Physical Address Extension (PAE), NX processor bit (NX), and Streaming SIMD Extensions 2 (SSE2) are features of the processor, and they're needed to run Windows 8.1.

    no 8 for me only win 7 as CPU no PAE, NX, & SSE2
    I don't like 8 may be ok with 8.1 and ad-ons ?

  12. dragonmouth
    March 10, 2014 at 11:07 pm

    Longtime XP user will find Zorin Linux the easiest to switch to.

  13. Bobby
    March 8, 2014 at 7:26 pm

    A lot of the software that I use works best under Windows XP. Windows 8.1 usually won't run it. Windows 7 might. I've seen Youtube videos of people installing Win7 successfully on Pentium III systems and appear to run well. I don't have the money to get a Windows 7 desktop right now, so I'll tighten up the security on this system and keep using Firefox. I've not had a virus on this system since I installed XP - as long as you don't do something stupid or use Internet Exploder for a whole lot, and keep your Anti-virus updated, you should be OK until the motherboard dies.

    I still have a Win95 laptop, a Win98SE with unofficial service pack applied, and a WinME system (I need to run its unofficial service pack). The Win95 is for nostalgia, the Win98SE is for copying my home movie DVDs, and WinME, with its better Generic USB Storage driver support, gets me access to older laptop hard drives as well as converting old AOL .ART files.

  14. D. McDade
    March 7, 2014 at 2:55 pm

    I'm an old fart. Me and the wife are gonna switch to Linux because, "she likes the penguin"! Nuff said?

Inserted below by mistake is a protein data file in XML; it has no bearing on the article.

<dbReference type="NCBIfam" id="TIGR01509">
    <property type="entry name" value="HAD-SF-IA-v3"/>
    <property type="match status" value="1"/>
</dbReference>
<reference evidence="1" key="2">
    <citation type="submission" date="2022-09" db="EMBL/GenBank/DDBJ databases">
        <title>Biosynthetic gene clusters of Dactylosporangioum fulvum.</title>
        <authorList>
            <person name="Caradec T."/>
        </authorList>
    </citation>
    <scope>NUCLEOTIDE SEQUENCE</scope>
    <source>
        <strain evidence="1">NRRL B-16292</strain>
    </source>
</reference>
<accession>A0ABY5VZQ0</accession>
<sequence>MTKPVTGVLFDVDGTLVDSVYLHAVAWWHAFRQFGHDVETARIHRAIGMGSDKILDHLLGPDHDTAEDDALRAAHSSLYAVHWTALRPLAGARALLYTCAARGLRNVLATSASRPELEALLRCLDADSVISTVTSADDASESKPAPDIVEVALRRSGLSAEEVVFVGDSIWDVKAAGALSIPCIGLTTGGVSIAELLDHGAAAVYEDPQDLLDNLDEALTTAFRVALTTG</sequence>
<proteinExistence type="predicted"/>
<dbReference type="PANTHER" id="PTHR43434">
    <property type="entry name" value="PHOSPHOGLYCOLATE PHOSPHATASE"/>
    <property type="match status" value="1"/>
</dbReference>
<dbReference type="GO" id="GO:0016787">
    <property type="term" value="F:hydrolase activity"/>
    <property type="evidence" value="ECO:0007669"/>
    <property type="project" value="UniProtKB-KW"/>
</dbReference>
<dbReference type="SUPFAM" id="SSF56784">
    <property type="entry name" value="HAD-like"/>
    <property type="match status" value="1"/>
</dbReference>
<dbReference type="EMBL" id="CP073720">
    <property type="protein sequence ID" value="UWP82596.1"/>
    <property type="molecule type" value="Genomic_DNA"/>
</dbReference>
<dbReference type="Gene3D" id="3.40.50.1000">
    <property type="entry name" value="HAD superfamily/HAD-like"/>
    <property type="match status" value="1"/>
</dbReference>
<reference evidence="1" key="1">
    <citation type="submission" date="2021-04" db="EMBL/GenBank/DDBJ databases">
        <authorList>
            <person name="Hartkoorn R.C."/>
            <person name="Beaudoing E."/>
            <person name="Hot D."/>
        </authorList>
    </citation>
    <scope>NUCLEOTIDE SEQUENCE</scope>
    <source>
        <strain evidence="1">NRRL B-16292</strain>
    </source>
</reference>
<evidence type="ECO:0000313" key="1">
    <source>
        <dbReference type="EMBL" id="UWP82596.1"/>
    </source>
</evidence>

15. On W
    March 7, 2014 at 9:00 am

    Tried a few Linux distros. I Linux mint the best among them. It makes a great alternative for Win XP.

  16. James L
    March 7, 2014 at 12:05 am

    MSWindows 8.x will not run on a lot of perfectly serviceable machines, and since MSWin7 is no longer for sale, your only option is Linux (not that that's a bad choice by any means). And don't even suggest feeBay's selection of illegal copies for sale. And if you *DO* happen to find a legitimate, licensed copy, it will be grossly expensive.

  17. Rick van Leeuwen
    March 6, 2014 at 11:33 pm

    This article is probably going to help next to no one with the stuff they will face during and after the migration. The only thing slightly useful is the tip to migrate to 7 because of a, by the writer suggested, similar layout. As the family here is forced to used Windows - the school agenda can only be opened with Windows (??) - and me Linux I migrated them last week from XP to 7. Most of there time is now spent finding "lost" features, like e.g. "search" which in XP used to be in their right mouse click.

    • zahran
      March 7, 2014 at 1:12 am

      just download Classic Shell™. it help so much who ever migrate from xp to window 7/8.

  18. John
    March 6, 2014 at 9:23 pm

    From XP directly to 8.1? Are you nuts? The only option for an old XP box or laptop is 32 bit Win 7. If you're lucky then "compatibility mode" might run the essential program that runs your business. MS has left XP SP3 running for far too long. It has become the global backbone of hundreds of millions of systems. I can see a class action lawsuit brewing if they don't extend the cut-off date or release the source code so a third party can continue support. MS should sell XP to Norton or Macafee or Google to look after, before Congress forces them to sell it for one dollar. We are only just recovering from a global banking crisis. 8.1 is only good for brand new hardware. There's no money for huge government and industrial buyers to change desktop hardware. When they do it will be a private company cloud and new Chromebooks. Only private consumers who love touch screen toys want 8.1. The rest of the corporate world will dig its heels in and wait for Windows 9. The most appalling thing about OS providers is the lack of back compatibility with legacy software. I shouldn't have to think about the OS, it should just run all the very best software refined over many years and it should run it forever. The OS should buffer brilliant stable software from the savageries of new hardware toys.